problem 1: Define the concept of opportunity cost in your own words. Given an ex from your own life of the opportunity cost of a decision. describe why opportunity costs rather than “out of pocket” costs are the appropriate cost measure for social benefit cost analysis.
problem 2: A foreign company plans to clear several dozen acres of ecologically valuable mangrove swamp in Vietnam for the creation of a shrimp aquaculture facility. This decision will create economic profits of $5000/year to the company (which hires substantial numbers of local villagers) after one year of construction but will cost $10,000 (paid upfront) to build. In addition, the loss of the mangrove habitat will reduce spawning and nursery habitat for valuable fish species – thus reducing the catch of fish by artisanal fishermen from 1000 tons to 750 tons per year (which has a market value, after costs, of $10/ton). Assume that these losses are experienced from the very first (construction) year onward and are permanent.
a) Assume that the discount rate is 5% (r=.05) and the evaluation horizon is 10 years from the present. Please neatly fill the blanks in the table below.
b) What is the net present value of this proposed project? If efficiency was the only objective for making the decision and we have fully accounted for all costs and benefits would you recommend the project go ahead or not?
c) Would the demonstration of a $.50 per family average willingness to pay for the preservation of the mangrove habitat on the part of middle to upper-class families in developed countries change your perception of the efficiency of this project? (Yes/no and why?).
problem 3: The government of a small South Pacific island is considering whether to allow development of a small but valuable deposit of phosphate rock. Not having the resources to develop and mine the deposit themselves, the country has the option to sell a lease to a foreign mining company for an immediate one-time fee of $12 million – resources that can be used to address many development challenges in the country. The lease will expire (and the deposit will likely be mined out) in 20 years. A panel of experts suggests that the mining of the phosphate, despite the use of best practices to avoid contamination, will eventually result in contamination of surface and groundwater supplies in a manner that will increase health risks for some residents. Best estimates of these health-related damages (willingness to pay to avoid the damage) are a total of $18 million. Moreover, the health effects are not likely to be experienced until the end of the 20 year lease.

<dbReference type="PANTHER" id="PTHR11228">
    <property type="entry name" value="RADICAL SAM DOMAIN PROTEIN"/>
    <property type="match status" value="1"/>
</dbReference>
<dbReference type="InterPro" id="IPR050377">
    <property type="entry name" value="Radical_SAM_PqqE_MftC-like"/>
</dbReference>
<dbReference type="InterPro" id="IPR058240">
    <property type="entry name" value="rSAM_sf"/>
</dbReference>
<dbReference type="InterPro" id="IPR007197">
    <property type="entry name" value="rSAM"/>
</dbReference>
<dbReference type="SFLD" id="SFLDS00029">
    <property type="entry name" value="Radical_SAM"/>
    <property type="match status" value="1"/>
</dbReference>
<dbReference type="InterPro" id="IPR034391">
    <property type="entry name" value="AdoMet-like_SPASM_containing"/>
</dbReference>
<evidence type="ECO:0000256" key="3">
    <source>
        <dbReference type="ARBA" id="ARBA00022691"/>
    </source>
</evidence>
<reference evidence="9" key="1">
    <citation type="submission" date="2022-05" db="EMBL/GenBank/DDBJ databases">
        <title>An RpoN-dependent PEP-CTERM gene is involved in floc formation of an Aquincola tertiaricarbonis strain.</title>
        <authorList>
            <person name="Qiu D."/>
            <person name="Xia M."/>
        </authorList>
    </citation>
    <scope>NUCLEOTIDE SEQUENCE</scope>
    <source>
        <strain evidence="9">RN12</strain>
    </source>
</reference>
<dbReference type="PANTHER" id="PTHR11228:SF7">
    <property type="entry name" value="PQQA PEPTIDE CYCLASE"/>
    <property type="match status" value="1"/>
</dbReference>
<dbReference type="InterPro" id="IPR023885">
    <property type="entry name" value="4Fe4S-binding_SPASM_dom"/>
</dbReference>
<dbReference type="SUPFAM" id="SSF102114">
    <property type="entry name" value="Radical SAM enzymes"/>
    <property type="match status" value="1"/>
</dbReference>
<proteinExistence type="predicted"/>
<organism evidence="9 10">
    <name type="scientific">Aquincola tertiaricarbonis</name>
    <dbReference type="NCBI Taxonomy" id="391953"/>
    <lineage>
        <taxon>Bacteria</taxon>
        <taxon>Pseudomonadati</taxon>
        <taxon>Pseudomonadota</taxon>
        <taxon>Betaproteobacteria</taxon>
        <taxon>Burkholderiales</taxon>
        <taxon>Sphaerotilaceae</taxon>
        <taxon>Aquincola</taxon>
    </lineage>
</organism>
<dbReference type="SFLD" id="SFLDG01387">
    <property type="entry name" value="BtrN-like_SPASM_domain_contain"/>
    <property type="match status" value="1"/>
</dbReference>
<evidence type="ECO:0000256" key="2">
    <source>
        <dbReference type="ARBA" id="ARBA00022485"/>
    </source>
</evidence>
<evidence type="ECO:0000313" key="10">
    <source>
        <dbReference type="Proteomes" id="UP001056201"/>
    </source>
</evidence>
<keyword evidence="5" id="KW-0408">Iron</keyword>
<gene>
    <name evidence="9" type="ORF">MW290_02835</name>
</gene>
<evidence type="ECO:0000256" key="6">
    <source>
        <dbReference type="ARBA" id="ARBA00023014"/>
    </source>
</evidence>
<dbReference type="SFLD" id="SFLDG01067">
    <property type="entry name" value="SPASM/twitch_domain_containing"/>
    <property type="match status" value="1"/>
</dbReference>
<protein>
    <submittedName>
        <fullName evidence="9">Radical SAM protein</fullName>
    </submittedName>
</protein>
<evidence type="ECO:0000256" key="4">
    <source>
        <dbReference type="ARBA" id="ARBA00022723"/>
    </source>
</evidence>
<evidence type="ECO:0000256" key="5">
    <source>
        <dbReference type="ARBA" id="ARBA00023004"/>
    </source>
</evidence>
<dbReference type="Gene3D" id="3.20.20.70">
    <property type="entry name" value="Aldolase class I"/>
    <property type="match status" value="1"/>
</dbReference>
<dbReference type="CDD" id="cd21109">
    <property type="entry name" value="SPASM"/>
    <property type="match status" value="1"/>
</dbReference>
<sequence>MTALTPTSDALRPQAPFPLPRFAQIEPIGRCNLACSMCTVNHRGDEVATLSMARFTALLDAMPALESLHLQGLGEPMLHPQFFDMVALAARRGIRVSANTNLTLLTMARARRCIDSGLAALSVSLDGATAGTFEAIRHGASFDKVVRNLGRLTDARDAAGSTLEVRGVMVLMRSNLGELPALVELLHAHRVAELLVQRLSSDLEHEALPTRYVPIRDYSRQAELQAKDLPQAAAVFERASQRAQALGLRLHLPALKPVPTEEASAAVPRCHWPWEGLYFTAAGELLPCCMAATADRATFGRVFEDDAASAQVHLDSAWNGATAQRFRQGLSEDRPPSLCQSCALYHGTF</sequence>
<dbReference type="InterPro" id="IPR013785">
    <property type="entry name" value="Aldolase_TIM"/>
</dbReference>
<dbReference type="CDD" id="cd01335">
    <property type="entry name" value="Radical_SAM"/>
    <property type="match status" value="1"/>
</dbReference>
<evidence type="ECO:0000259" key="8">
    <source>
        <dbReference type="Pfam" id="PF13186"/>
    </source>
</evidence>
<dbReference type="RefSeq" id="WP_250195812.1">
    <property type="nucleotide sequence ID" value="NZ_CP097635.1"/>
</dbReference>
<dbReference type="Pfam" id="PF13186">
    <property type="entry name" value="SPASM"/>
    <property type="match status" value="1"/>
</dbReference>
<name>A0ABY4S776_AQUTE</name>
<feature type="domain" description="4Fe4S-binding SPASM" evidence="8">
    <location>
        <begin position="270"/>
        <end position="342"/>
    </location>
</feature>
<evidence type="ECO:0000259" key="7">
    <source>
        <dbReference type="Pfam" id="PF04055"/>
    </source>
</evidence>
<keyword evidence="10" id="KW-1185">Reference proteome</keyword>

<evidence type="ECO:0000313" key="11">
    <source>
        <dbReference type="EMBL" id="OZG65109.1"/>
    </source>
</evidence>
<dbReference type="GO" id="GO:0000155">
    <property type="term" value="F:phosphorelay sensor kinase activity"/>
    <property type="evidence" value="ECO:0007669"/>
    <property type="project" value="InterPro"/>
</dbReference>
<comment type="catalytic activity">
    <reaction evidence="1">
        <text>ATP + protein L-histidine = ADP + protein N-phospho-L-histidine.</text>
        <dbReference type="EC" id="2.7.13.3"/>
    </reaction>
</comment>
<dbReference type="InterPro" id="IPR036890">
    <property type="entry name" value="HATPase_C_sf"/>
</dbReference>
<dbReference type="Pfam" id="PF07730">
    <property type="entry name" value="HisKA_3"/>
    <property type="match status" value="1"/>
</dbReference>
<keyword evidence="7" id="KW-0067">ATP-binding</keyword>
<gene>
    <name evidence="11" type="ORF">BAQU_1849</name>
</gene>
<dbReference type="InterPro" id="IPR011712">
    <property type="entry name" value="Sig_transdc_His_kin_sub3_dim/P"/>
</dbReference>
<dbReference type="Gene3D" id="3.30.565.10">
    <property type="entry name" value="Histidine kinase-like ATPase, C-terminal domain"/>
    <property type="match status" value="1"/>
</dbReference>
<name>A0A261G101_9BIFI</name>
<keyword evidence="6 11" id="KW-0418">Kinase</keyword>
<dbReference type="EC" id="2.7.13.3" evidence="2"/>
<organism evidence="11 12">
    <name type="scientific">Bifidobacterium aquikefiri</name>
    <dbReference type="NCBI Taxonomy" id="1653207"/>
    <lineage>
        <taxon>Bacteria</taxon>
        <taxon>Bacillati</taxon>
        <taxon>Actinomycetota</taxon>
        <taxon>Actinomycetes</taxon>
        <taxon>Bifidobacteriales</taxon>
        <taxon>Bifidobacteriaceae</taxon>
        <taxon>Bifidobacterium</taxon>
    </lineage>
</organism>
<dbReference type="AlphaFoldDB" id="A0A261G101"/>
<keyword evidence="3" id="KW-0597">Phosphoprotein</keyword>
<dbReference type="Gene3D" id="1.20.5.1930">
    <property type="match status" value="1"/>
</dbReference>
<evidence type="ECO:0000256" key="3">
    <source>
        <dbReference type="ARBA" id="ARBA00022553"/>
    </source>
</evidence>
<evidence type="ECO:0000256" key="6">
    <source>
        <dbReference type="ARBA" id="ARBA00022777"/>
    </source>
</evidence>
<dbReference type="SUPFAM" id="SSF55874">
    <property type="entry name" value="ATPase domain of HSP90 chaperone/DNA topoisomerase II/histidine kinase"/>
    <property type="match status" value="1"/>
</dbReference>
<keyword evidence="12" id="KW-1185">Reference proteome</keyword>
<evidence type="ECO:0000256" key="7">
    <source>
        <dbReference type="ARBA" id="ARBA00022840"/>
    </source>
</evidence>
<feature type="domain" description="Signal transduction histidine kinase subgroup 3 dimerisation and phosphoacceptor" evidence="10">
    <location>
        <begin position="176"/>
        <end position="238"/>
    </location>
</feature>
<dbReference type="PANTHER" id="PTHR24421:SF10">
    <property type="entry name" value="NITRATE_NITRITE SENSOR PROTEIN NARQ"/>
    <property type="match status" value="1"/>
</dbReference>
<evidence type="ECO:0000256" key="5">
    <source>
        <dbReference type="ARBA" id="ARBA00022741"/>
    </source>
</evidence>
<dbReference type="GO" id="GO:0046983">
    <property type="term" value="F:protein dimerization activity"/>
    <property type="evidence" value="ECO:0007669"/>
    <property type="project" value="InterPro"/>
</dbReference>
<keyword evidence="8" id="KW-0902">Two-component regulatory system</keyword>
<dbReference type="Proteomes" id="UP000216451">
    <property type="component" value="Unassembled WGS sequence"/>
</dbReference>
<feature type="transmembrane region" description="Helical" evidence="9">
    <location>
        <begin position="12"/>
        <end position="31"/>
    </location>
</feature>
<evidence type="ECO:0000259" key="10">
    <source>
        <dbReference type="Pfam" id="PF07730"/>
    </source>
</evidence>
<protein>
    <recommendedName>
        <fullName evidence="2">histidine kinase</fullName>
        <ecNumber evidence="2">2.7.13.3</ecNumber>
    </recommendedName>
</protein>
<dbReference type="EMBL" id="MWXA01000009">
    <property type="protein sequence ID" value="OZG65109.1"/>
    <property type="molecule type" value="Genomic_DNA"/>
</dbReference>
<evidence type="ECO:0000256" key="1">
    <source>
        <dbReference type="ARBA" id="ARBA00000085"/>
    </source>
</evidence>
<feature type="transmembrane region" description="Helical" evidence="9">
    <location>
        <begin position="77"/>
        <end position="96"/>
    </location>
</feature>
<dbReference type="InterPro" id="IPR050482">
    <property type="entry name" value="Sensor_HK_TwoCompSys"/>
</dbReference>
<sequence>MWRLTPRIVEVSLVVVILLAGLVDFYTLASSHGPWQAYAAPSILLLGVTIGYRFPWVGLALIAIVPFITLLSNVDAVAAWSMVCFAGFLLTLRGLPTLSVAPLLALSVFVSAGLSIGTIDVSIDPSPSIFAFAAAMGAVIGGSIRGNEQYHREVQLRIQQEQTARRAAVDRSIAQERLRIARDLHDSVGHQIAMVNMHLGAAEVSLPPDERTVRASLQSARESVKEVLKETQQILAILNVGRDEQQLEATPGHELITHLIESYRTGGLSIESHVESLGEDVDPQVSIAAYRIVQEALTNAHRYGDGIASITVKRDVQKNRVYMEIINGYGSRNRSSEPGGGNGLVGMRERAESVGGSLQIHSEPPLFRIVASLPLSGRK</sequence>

a) Suppose that the government of the island choose a discount rate of .04. What is the present value of the damages created by the project? What is the net present value of the project from the vantage of the government? Assuming this is the best (i.e. most efficient) way to develop the phosphate resource, is doing so justifiable on the basis of economic efficiency?
b) Find the breakeven discount rate such that the net present value of this development opportunity is zero (i.e. find the internal rate of return).
c) The government of the country has decided to allow the project to go forward. However, as a measure to deal with perceived inequities across generations, they decide to invest a substantial portion of the lease payment. Assume that $9 million is invested at a 4% annual rate (compounded annually). Will the future value of this investment be sufficient to compensate those that suffer damages in year 20?
d) Read p. 96-100 of Goodstein. How does the “environmental bond” discussed in c) help to foster sustainability in the “neoclassical” sense discussed by economists like Robert Solow?2
problem 4: You perform a travel cost study that looks at the relationship between the cost of visiting a lake (including costs of travel, value of time spent not working & any entry fees), its water quality (measured by the concentration of fecal coliform bacteria) and the actual numbers of visitors. Circle the categories of values (willingness-to-pay) that this method can potentially uncover for individuals (there may be more than one).
a) Changes in recreational use value related to planned improvements in water quality.
b) Reductions in consumer welfare from increasing the entrance fee.
c) Benefits to homeowners that never use the lake but enjoy views of the lake and have increased property values due to their proximity to the lake.
d) Changes in the non-use value of the lake as its perceived quality changes.
problem 5: The total demand (marginal benefit) curve for visiting Yosemite is as follows: Price = 5000-10*NumberOfTrips -10*TonsOfVisibleTrash.
a) Suppose the quantity of trash=100 tons. Draw the demand curve below, being sure to label the axes and the slope and intercept appropriately.
b) Does the quantity of trash increase or decrease the willingness to pay for an additional trip?
c) Suppose the park charges an entrance fee of $100. What is the total net benefit to consumers who visit the park (the “consumer surplus”) if this is the only travel costs (all other costs of the trip are zero)? In answering this problem, continue to assume that the quantity of trash remains 100 tons.
d) Now assume the park implements a cleanup program to reduce the trash in the park to 20 tons. Assuming the entrance fee from c) remains the same, what is the new consumer surplus? What was the economic benefit to park visitors from the cleanup program?